How Mysterious Hair Loss Changed Dr. Taz’s Approach to Medicine

So, tell me about your health journey. I know you had one and sort of
how you feel and what happened? I would love to tell it. I think it pales in
comparison to yours quite honestly. I felt like you went
through so much more but, you know, mine was just
– a lot of what I’m seeing nowadays, you know, in young women as well, is just
the combination of being super stressed. I was in medical school, you know,
I was going into residency. My eating was off. My sleep was off.
I didn’t know how to take care of myself. I didn’t really know anything
about my health quite honestly, and all of a sudden, just started getting what
today I know are more inflammatory symptoms, but at that time I had no clue.
I would have joint pain, I was gaining weight and
didn’t understand why. I had horrible acne and then I started
to lose hair and the hair loss became, you know, more and more
progressive until it really crescendoed and became something
that everybody noticed. Like, it wasn’t where
you could hide anymore. Even though it was happening
and even though it was so visible, I’m still – you know, when I look back,
I still wonder – I still didn’t really – I still wasn’t motivated
to figure it out. I think I was so in my head and
just so determined to, like, power through, you know, “I got to get to my shift,”
“I got to do this,” and “I got to do that,” that I just thought this would go away
and it would just magically disappear. It just clues you in into how tiny things, tiny shifts – because ultimately,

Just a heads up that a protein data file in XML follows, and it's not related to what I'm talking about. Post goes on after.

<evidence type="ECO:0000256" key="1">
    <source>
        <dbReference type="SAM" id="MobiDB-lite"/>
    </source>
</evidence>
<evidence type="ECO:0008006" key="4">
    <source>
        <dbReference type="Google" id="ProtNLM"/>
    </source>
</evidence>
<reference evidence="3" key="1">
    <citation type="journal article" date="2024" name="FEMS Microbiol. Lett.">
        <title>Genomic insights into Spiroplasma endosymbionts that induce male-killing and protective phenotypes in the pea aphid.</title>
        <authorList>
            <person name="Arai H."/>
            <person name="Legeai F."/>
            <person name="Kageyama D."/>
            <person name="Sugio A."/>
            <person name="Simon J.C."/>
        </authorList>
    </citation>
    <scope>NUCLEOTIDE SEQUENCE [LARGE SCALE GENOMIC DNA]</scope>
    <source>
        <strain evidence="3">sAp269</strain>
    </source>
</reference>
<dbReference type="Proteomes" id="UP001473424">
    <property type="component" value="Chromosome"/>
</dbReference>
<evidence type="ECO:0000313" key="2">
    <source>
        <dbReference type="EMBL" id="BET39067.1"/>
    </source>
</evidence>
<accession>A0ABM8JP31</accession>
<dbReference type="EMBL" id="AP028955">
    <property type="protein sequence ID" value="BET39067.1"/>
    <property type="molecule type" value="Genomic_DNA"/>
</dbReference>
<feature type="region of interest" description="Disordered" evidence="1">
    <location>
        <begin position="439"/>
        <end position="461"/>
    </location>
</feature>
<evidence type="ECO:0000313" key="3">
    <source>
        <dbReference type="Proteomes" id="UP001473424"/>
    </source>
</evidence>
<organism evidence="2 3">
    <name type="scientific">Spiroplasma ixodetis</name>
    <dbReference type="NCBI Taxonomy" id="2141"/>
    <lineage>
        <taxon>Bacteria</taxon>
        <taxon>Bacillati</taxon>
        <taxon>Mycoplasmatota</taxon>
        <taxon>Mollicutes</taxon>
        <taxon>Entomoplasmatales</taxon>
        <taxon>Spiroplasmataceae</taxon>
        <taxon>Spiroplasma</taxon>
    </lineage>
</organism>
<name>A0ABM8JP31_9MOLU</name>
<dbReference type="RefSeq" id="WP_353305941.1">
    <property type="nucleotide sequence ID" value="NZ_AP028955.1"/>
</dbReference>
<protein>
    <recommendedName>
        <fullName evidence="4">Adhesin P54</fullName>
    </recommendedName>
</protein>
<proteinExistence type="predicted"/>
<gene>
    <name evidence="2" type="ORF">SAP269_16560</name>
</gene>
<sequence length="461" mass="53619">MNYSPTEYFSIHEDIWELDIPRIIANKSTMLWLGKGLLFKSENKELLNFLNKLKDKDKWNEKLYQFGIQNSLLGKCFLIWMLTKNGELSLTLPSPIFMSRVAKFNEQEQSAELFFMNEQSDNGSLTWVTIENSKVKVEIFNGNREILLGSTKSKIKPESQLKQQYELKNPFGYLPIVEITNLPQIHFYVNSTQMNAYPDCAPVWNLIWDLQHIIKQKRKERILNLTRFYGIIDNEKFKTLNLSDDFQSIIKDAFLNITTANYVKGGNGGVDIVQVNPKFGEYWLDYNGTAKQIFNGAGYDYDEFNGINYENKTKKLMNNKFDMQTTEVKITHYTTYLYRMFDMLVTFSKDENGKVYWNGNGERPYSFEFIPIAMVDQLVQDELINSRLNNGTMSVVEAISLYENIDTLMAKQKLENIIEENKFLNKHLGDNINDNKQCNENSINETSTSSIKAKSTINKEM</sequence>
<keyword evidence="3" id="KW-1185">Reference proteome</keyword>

it came down to food quite honestly. It came down to, “I need to be
gluten-free.” My thyroid was shot. I needed iron, I needed B vitamins.
As long as I kind of stayed there, that even to this day,
so many years later, I’m good. I feel pretty good and I’m healthy. The minute
I fall off again, those signs come back. So yeah, I mean, like the – you know,
just the idea that tiny things can shift your health so dramatically
was fascinating to me because in Western medicine – remember,
I was working in the Emergency Room and I had ICU doctor in the brain. I was going to be an ICU doctor
and all this other stuff. Those are heroic efforts.
We do a lot, right. I mean, there’s like 50 things
to do at any one given time and when you’re sitting back and
looking at this field of medicine, it’s like, oh my gosh, tiny things shift
the body so dramatically and affects so many different pathways and it takes you away
from hero medicine kind of. It takes you more into like,
okay, let’s work with the body, not like jump in this like this savior that
like we’re going to do 50,000 things and get everybody where they need to be.

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